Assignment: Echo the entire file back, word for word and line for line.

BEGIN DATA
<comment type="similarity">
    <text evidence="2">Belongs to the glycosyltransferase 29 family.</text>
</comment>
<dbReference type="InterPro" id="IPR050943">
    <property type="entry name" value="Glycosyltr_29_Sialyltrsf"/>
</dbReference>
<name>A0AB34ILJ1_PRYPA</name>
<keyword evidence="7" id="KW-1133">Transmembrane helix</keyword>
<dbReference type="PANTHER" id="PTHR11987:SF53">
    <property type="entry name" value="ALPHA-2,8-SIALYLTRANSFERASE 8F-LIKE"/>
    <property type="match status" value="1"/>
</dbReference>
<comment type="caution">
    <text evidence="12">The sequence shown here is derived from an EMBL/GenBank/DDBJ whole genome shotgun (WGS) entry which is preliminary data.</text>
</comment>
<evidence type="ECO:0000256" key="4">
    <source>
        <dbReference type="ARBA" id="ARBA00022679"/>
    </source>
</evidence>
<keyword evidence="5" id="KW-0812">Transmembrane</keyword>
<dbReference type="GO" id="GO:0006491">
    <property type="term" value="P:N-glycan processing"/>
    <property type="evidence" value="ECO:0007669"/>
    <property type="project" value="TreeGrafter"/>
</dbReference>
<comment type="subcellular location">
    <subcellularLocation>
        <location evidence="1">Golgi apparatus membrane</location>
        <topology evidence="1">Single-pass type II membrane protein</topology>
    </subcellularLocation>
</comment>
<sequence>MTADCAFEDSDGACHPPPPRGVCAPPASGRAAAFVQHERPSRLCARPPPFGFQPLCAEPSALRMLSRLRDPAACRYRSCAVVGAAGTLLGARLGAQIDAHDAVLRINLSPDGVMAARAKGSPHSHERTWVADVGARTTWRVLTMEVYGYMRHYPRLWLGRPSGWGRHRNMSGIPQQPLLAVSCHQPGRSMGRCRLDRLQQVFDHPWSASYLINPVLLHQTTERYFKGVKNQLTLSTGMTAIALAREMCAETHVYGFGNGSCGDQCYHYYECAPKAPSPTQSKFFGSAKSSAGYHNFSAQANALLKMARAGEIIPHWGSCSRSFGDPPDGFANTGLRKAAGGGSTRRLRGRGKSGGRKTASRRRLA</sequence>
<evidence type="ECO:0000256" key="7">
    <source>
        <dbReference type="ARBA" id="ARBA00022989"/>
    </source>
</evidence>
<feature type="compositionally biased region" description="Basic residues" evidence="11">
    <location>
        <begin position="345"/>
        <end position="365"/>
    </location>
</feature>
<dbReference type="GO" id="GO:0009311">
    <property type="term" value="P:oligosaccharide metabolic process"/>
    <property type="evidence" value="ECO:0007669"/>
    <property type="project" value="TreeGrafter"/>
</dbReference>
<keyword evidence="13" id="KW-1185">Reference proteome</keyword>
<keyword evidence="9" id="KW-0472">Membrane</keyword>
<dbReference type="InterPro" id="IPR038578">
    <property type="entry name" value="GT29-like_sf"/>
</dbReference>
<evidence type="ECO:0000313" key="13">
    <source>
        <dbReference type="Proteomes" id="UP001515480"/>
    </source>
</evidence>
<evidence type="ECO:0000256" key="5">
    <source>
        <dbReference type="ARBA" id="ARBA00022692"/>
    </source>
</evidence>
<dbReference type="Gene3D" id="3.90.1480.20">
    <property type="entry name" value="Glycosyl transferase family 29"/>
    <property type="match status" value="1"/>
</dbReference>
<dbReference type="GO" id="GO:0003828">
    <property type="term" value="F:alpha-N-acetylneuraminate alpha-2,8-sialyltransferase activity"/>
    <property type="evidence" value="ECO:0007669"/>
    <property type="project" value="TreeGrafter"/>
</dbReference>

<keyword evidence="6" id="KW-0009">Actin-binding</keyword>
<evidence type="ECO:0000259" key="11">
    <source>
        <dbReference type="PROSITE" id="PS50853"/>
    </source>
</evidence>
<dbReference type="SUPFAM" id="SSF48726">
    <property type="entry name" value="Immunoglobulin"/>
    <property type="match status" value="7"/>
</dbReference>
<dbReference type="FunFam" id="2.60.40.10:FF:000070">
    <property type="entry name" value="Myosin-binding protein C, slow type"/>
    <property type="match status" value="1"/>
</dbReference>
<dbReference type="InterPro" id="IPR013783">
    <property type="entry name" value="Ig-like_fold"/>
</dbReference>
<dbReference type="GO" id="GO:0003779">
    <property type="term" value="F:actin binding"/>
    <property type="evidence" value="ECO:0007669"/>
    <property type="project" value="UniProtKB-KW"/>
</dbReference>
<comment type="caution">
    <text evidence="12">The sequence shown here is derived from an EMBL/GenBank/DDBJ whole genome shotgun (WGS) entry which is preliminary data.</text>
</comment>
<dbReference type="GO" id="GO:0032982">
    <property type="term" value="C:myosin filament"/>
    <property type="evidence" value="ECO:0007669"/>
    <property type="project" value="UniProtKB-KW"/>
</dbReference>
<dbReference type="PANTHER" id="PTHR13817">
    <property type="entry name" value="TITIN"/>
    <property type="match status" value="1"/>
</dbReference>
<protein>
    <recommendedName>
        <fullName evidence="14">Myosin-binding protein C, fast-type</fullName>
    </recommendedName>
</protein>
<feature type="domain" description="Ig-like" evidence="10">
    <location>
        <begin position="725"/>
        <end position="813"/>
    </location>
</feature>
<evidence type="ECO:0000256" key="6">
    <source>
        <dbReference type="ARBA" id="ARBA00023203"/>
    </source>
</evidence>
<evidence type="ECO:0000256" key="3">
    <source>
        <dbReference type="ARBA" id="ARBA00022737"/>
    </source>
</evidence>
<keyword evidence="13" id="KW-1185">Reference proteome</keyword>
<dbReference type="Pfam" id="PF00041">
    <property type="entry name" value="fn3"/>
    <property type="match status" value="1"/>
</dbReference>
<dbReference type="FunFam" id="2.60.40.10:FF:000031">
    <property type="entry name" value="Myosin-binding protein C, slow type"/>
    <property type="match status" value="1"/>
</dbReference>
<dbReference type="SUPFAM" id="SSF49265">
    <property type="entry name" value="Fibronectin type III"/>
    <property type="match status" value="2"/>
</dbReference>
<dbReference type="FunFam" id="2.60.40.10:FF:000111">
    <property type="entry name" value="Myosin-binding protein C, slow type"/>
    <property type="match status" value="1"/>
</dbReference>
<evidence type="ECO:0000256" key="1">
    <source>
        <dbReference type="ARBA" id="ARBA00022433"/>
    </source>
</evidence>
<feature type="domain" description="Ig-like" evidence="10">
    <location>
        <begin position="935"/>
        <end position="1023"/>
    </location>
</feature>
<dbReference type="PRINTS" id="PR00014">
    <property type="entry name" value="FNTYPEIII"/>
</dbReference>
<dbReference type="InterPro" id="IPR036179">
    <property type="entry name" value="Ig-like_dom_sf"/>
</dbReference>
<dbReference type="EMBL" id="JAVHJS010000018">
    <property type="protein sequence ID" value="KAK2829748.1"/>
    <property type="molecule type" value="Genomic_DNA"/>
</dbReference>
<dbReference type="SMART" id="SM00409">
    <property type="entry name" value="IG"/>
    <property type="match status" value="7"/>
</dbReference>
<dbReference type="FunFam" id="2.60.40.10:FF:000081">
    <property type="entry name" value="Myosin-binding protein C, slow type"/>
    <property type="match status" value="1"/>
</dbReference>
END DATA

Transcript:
<comment type="similarity">
    <text evidence="2">Belongs to the glycosyltransferase 29 family.</text>
</comment>
<dbReference type="InterPro" id="IPR050943">
    <property type="entry name" value="Glycosyltr_29_Sialyltrsf"/>
</dbReference>
<name>A0AB34ILJ1_PRYPA</name>
<keyword evidence="7" id="KW-1133">Transmembrane helix</keyword>
<dbReference type="PANTHER" id="PTHR11987:SF53">
    <property type="entry name" value="ALPHA-2,8-SIALYLTRANSFERASE 8F-LIKE"/>
    <property type="match status" value="1"/>
</dbReference>
<comment type="caution">
    <text evidence="12">The sequence shown here is derived from an EMBL/GenBank/DDBJ whole genome shotgun (WGS) entry which is preliminary data.</text>
</comment>
<evidence type="ECO:0000256" key="4">
    <source>
        <dbReference type="ARBA" id="ARBA00022679"/>
    </source>
</evidence>
<keyword evidence="5" id="KW-0812">Transmembrane</keyword>
<dbReference type="GO" id="GO:0006491">
    <property type="term" value="P:N-glycan processing"/>
    <property type="evidence" value="ECO:0007669"/>
    <property type="project" value="TreeGrafter"/>
</dbReference>
<comment type="subcellular location">
    <subcellularLocation>
        <location evidence="1">Golgi apparatus membrane</location>
        <topology evidence="1">Single-pass type II membrane protein</topology>
    </subcellularLocation>
</comment>
<sequence>MTADCAFEDSDGACHPPPPRGVCAPPASGRAAAFVQHERPSRLCARPPPFGFQPLCAEPSALRMLSRLRDPAACRYRSCAVVGAAGTLLGARLGAQIDAHDAVLRINLSPDGVMAARAKGSPHSHERTWVADVGARTTWRVLTMEVYGYMRHYPRLWLGRPSGWGRHRNMSGIPQQPLLAVSCHQPGRSMGRCRLDRLQQVFDHPWSASYLINPVLLHQTTERYFKGVKNQLTLSTGMTAIALAREMCAETHVYGFGNGSCGDQCYHYYECAPKAPSPTQSKFFGSAKSSAGYHNFSAQANALLKMARAGEIIPHWGSCSRSFGDPPDGFANTGLRKAAGGGSTRRLRGRGKSGGRKTASRRRLA</sequence>
<evidence type="ECO:0000256" key="7">
    <source>
        <dbReference type="ARBA" id="ARBA00022989"/>
    </source>
</evidence>
<feature type="compositionally biased region" description="Basic residues" evidence="11">
    <location>
        <begin position="345"/>
        <end position="365"/>
    </location>
</feature>
<dbReference type="GO" id="GO:0009311">
    <property type="term" value="P:oligosaccharide metabolic process"/>
    <property type="evidence" value="ECO:0007669"/>
    <property type="project" value="TreeGrafter"/>
</dbReference>
<keyword evidence="13" id="KW-1185">Reference proteome</keyword>
<keyword evidence="9" id="KW-0472">Membrane</keyword>
<dbReference type="InterPro" id="IPR038578">
    <property type="entry name" value="GT29-like_sf"/>
</dbReference>
<evidence type="ECO:0000313" key="13">
    <source>
        <dbReference type="Proteomes" id="UP001515480"/>
    </source>
</evidence>
<evidence type="ECO:0000256" key="5">
    <source>
        <dbReference type="ARBA" id="ARBA00022692"/>
    </source>
</evidence>
<dbReference type="Gene3D" id="3.90.1480.20">
    <property type="entry name" value="Glycosyl transferase family 29"/>
    <property type="match status" value="1"/>
</dbReference>
<dbReference type="GO" id="GO:0003828">
    <property type="term" value="F:alpha-N-acetylneuraminate alpha-2,8-sialyltransferase activity"/>
    <property type="evidence" value="ECO:0007669"/>
    <property type="project" value="TreeGrafter"/>
</dbReference>

<keyword evidence="6" id="KW-0009">Actin-binding</keyword>
<evidence type="ECO:0000259" key="11">
    <source>
        <dbReference type="PROSITE" id="PS50853"/>
    </source>
</evidence>
<dbReference type="SUPFAM" id="SSF48726">
    <property type="entry name" value="Immunoglobulin"/>
    <property type="match status" value="7"/>
</dbReference>
<dbReference type="FunFam" id="2.60.40.10:FF:000070">
    <property type="entry name" value="Myosin-binding protein C, slow type"/>
    <property type="match status" value="1"/>
</dbReference>
<dbReference type="InterPro" id="IPR013783">
    <property type="entry name" value="Ig-like_fold"/>
</dbReference>
<dbReference type="GO" id="GO:0003779">
    <property type="term" value="F:actin binding"/>
    <property type="evidence" value="ECO:0007669"/>
    <property type="project" value="UniProtKB-KW"/>
</dbReference>
<comment type="caution">
    <text evidence="12">The sequence shown here is derived from an EMBL/GenBank/DDBJ whole genome shotgun (WGS) entry which is preliminary data.</text>
</comment>
<dbReference type="GO" id="GO:0032982">
    <property type="term" value="C:myosin filament"/>
    <property type="evidence" value="ECO:0007669"/>
    <property type="project" value="UniProtKB-KW"/>
</dbReference>
<dbReference type="PANTHER" id="PTHR13817">
    <property type="entry name" value="TITIN"/>
    <property type="match status" value="1"/>
</dbReference>
<protein>
    <recommendedName>
        <fullName evidence="14">Myosin-binding protein C, fast-type</fullName>
    </recommendedName>
</protein>
<feature type="domain" description="Ig-like" evidence="10">
    <location>
        <begin position="725"/>
        <end position="813"/>
    </location>
</feature>
<evidence type="ECO:0000256" key="6">
    <source>
        <dbReference type="ARBA" id="ARBA00023203"/>
    </source>
</evidence>
<evidence type="ECO:0000256" key="3">
    <source>
        <dbReference type="ARBA" id="ARBA00022737"/>
    </source>
</evidence>
<keyword evidence="13" id="KW-1185">Reference proteome</keyword>
<dbReference type="Pfam" id="PF00041">
    <property type="entry name" value="fn3"/>
    <property type="match status" value="1"/>
</dbReference>
<dbReference type="FunFam" id="2.60.40.10:FF:000031">
    <property type="entry name" value="Myosin-binding protein C, slow type"/>
    <property type="match status" value="1"/>
</dbReference>
<dbReference type="SUPFAM" id="SSF49265">
    <property type="entry name" value="Fibronectin type III"/>
    <property type="match status" value="2"/>
</dbReference>
<dbReference type="FunFam" id="2.60.40.10:FF:000111">
    <property type="entry name" value="Myosin-binding protein C, slow type"/>
    <property type="match status" value="1"/>
</dbReference>
<evidence type="ECO:0000256" key="1">
    <source>
        <dbReference type="ARBA" id="ARBA00022433"/>
    </source>
</evidence>
<feature type="domain" description="Ig-like" evidence="10">
    <location>
        <begin position="935"/>
        <end position="1023"/>
    </location>
</feature>
<dbReference type="PRINTS" id="PR00014">
    <property type="entry name" value="FNTYPEIII"/>
</dbReference>
<dbReference type="InterPro" id="IPR036179">
    <property type="entry name" value="Ig-like_dom_sf"/>
</dbReference>
<dbReference type="EMBL" id="JAVHJS010000018">
    <property type="protein sequence ID" value="KAK2829748.1"/>
    <property type="molecule type" value="Genomic_DNA"/>
</dbReference>
<dbReference type="SMART" id="SM00409">
    <property type="entry name" value="IG"/>
    <property type="match status" value="7"/>
</dbReference>
<dbReference type="FunFam" id="2.60.40.10:FF:000081">
    <property type="entry name" value="Myosin-binding protein C, slow type"/>
    <property type="match status" value="1"/>
</dbReference>